However, tissues with lotion aren’t as absorbent as regular tissues. They can also leave a residue if you use them to wipe a surface, such as clean your eyeglass lenses. You’ll pay extra for facial tissues with lotion, and some consumers find it to be an unnecessary expense.

Chlorine-free

Paper goods manufacturers often bleach the paper to make their products whiter. Depending on the bleaching process used, traces of chlorine may be left behind that can irritate the skin. Look for tissues marked as totally chlorine-free (TCF) or processed chlorine-free (PCF) to avoid any issues. Chlorine-free tissues are also a better choice for the environment.

Green Seal certified

If you’re concerned about the environmental impact of your facial tissues, look for a brand with the Green Seal on its packaging. The Green Seal indicates that the product meets at least 25 standards regarding waste reduction, toxicity limits, and more.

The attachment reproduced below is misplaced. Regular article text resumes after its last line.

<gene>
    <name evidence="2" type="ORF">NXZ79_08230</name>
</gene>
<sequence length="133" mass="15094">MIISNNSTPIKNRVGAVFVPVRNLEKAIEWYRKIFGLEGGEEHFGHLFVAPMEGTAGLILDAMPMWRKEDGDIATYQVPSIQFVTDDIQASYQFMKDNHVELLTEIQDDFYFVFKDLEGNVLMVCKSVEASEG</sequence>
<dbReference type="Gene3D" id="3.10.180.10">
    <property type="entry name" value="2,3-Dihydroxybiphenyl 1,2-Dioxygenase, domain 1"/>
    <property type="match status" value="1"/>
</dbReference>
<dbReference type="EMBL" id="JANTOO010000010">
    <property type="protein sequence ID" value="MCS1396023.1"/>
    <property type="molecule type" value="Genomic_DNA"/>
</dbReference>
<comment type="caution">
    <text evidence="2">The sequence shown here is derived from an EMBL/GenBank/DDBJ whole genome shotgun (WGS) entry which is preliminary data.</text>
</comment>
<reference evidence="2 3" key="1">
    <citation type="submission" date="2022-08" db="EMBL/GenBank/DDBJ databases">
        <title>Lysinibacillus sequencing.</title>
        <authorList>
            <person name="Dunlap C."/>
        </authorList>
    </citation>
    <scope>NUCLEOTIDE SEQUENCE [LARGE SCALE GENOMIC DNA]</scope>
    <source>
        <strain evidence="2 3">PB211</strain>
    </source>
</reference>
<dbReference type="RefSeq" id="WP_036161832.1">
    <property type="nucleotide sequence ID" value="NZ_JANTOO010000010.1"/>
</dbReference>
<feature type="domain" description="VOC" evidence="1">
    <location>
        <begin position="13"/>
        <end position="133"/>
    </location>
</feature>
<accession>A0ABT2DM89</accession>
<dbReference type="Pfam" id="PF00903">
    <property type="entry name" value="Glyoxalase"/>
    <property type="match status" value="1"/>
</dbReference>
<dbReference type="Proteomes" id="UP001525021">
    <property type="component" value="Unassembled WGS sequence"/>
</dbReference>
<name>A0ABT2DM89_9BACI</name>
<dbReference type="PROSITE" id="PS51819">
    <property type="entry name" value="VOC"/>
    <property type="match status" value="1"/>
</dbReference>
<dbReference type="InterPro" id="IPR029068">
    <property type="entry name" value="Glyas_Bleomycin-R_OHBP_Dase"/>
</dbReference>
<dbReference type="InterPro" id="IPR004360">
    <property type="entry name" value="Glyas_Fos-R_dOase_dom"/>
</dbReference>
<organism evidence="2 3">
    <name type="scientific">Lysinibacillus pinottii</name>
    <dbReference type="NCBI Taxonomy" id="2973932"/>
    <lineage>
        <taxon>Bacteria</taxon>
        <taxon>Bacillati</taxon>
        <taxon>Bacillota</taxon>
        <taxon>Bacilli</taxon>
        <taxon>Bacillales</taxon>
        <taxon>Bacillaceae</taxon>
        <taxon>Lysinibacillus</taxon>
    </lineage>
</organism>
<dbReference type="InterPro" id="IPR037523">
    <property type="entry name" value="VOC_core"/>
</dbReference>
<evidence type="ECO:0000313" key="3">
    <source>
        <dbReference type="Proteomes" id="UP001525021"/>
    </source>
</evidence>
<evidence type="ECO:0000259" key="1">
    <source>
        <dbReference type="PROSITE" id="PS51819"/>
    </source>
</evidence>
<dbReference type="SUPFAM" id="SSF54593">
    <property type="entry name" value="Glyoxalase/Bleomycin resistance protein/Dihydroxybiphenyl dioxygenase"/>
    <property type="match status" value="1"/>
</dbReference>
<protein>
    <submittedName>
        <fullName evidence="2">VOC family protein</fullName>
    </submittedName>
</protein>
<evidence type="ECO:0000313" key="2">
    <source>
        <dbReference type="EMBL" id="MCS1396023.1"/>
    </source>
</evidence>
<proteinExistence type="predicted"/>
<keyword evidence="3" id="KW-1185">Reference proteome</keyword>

"Facial tissues were first introduced by Kleenex in 1924 and marketed to remove cold cream."
STAFF
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Accessories

Tissue box cover: mDesign Facial Tissue Box Cover
If you want your box of tissues to look a little more decorative, a box cover is a must-have. This option from mDesign is a favorite because it has a simple, sleek look and doesn’t show fingerprints easily.

Allergy medicine: Allegra Adult 24-Hour Allergy Tablets
You won’t go through as many tissues during allergy season if you have a good OTC allergy medicine to keep symptoms at bay. We like this option from Allegra because it can treat symptoms for a full 24 hours and doesn’t cause drowsiness.

Eye drops for allergy relief: Bausch + Lomb Alaway Antihistamine Eye Drops
If red, itchy eyes are the primary symptom of your allergies, you’ll save yourself some tissues with the right allergy eye drops. These from Bausch + Lomb are a favorite because they can stop itching within minutes and work for up to 12 hours.

Facial tissue prices

Facial tissues vary in price based on paper quality, ply, quantity, and other features. Most tissues cost between $1 and $6 per box.